Brewin Dolphin, the wealth manager that has just snapped up private client business Duncan Lawrie Asset Management (DLAM) for £28 million, is not ruling out further acquisitions.
However, chief executive David Nicol, unveiling strong interim profits, said the group remained primarily an “organic growth story” benefiting from a “favourable market environment”.
If an acquisition made sense to do, we would do itDavid Nicol
• READ MORE: Brewin Dolphin in £28m swoop on asset manager DLAM
His comments came as the firm revealed that its underlying pre-tax profits lifted 14 per cent to £32.4m and total funds under management rose 6.8 per cent to £37.8 billion in the six months to end-March.
Nicol said: “Organic growth is responsible for the bulk of our activity, but if something similar [to DLAM] came up, people know who we are, what we are about. If an acquisition made sense to do, we would do it.”
Brewin said the DLAM deal closed last week, and its team had moved across to the group’s offices in London and Bristol.
Brewin also employs about 200 in Edinburgh, and another 50 or so across offices in Glasgow, Aberdeen and Dundee. Discretionary funds under management rose 9.4 per cent in the latest period to £31.5bn, while the group’s profit margin rose to 22 per cent from 20.7 per cent.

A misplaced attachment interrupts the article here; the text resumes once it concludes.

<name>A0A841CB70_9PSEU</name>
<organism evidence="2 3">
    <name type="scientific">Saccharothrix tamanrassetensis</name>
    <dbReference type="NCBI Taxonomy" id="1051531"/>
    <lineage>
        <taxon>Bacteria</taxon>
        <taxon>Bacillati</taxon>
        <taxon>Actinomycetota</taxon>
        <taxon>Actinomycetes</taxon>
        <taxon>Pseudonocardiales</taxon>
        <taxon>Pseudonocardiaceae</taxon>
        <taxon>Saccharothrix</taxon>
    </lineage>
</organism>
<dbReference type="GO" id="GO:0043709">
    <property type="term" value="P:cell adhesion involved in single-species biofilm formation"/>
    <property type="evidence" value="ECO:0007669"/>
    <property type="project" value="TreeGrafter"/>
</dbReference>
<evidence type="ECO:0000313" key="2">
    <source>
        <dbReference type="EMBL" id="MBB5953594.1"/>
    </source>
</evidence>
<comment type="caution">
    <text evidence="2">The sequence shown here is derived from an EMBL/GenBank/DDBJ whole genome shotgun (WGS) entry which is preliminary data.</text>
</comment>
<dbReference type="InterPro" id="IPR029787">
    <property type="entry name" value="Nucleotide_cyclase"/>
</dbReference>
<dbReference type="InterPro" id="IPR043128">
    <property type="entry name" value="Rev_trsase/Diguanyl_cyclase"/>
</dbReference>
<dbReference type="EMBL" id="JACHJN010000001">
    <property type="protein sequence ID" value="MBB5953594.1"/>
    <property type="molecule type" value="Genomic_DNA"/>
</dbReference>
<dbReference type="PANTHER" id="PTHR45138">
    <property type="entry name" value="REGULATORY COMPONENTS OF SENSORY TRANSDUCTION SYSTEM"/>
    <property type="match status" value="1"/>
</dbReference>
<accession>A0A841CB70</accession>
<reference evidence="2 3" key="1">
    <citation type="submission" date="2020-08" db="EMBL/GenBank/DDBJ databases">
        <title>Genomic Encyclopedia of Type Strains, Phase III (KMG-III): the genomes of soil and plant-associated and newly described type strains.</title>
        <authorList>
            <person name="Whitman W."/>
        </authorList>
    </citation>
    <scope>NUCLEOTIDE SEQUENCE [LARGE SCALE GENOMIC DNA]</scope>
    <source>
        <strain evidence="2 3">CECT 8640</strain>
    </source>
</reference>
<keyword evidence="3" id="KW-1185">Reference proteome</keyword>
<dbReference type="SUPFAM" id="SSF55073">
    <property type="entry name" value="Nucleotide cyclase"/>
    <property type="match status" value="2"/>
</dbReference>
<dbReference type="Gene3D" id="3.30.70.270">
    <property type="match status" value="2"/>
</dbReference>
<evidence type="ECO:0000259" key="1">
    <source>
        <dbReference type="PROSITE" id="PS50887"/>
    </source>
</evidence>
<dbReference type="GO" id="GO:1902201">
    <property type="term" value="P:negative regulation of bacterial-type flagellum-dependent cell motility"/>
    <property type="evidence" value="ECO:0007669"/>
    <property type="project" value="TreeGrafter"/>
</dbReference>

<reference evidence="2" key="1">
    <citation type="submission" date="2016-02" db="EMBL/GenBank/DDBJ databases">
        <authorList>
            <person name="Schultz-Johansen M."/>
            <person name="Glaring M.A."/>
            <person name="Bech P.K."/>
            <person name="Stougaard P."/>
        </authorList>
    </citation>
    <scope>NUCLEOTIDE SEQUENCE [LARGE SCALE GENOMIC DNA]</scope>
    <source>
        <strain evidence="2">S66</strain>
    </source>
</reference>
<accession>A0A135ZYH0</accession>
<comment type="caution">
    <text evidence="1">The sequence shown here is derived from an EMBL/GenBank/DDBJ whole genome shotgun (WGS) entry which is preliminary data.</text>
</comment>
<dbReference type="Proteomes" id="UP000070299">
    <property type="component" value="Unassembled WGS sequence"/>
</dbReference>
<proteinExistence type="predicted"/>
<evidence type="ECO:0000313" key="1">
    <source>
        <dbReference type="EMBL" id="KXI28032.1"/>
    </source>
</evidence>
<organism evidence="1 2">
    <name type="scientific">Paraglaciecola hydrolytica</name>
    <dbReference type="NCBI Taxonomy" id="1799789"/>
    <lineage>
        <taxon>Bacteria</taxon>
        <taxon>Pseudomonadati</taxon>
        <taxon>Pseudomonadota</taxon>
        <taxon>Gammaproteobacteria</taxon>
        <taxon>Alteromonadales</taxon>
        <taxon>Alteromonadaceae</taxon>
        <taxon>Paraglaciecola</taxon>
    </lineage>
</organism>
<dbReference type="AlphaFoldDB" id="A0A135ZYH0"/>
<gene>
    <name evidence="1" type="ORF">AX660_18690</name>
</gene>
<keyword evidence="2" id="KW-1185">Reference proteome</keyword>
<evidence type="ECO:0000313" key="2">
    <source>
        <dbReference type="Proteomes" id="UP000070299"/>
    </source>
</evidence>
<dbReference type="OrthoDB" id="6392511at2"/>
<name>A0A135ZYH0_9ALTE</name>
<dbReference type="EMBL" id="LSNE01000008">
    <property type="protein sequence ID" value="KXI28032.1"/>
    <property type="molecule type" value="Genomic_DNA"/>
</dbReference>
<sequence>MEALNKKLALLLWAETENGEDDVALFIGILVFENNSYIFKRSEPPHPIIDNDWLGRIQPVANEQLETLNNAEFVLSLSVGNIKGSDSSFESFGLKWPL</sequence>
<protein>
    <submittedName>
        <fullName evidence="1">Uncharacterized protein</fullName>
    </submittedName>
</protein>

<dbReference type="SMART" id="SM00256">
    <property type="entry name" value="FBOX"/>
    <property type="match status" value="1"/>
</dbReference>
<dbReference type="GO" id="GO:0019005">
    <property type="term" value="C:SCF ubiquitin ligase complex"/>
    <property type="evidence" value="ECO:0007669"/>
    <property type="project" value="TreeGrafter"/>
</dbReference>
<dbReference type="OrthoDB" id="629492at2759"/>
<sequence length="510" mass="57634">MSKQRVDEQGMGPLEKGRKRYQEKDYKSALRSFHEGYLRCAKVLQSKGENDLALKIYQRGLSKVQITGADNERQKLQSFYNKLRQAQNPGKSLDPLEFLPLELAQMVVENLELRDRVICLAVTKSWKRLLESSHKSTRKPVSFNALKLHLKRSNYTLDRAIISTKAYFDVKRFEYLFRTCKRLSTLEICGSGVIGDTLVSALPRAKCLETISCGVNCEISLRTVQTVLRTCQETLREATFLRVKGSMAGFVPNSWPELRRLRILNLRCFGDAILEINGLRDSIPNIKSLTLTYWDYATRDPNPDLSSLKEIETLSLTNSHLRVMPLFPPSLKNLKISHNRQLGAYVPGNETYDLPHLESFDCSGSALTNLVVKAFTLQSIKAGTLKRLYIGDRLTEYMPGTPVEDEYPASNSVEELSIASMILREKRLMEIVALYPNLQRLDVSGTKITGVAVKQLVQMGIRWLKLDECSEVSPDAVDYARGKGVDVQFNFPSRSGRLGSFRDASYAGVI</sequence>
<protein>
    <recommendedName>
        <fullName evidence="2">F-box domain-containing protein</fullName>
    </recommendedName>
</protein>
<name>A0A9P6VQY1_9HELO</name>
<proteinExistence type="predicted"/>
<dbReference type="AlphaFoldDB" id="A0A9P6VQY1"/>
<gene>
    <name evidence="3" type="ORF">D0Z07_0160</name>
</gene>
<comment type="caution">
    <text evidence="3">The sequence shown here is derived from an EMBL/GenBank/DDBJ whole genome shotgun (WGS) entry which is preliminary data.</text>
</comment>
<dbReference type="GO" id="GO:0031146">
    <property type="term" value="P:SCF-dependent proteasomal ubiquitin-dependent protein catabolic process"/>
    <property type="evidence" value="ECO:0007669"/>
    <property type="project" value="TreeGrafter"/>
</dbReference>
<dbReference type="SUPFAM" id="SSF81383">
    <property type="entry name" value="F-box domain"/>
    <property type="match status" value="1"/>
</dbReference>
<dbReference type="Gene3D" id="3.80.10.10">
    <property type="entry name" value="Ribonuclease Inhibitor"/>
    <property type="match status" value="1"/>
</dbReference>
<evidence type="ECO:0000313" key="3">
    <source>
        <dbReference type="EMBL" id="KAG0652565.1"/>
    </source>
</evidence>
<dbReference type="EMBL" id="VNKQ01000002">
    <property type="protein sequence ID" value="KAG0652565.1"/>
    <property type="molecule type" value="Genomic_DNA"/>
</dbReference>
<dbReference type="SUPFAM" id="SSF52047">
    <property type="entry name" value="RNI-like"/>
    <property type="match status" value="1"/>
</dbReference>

Nicol said: “The group has had a successful first half of 2017 in a period with a favourable market environment. The delivery against our growth strategy has contributed to an excellent financial performance.
“The strength of our business and confidence in our strategy helped us in the successful acquisition of DLAM during the period, which has been financed by surplus capital reserves and cements our position as a market leading discretionary wealth manager.”
Among positive trends in the industry, Nicol added, was the shake-up in the pensions industry including new annuity freedoms, auto-enrolment and the switch from defined benefit to defined contribution schemes.
“There have been a lot of changes in the pensions sector over the last few years, and we at Brewin can help people transfer themselves from where they are to where they want to be,” he said.
Nicol, unveiling a 10 per cent rise in the interim dividend to 4.25p, said Scotland remained a strong part of the business and would remain so whether there was a second independence referendum or not.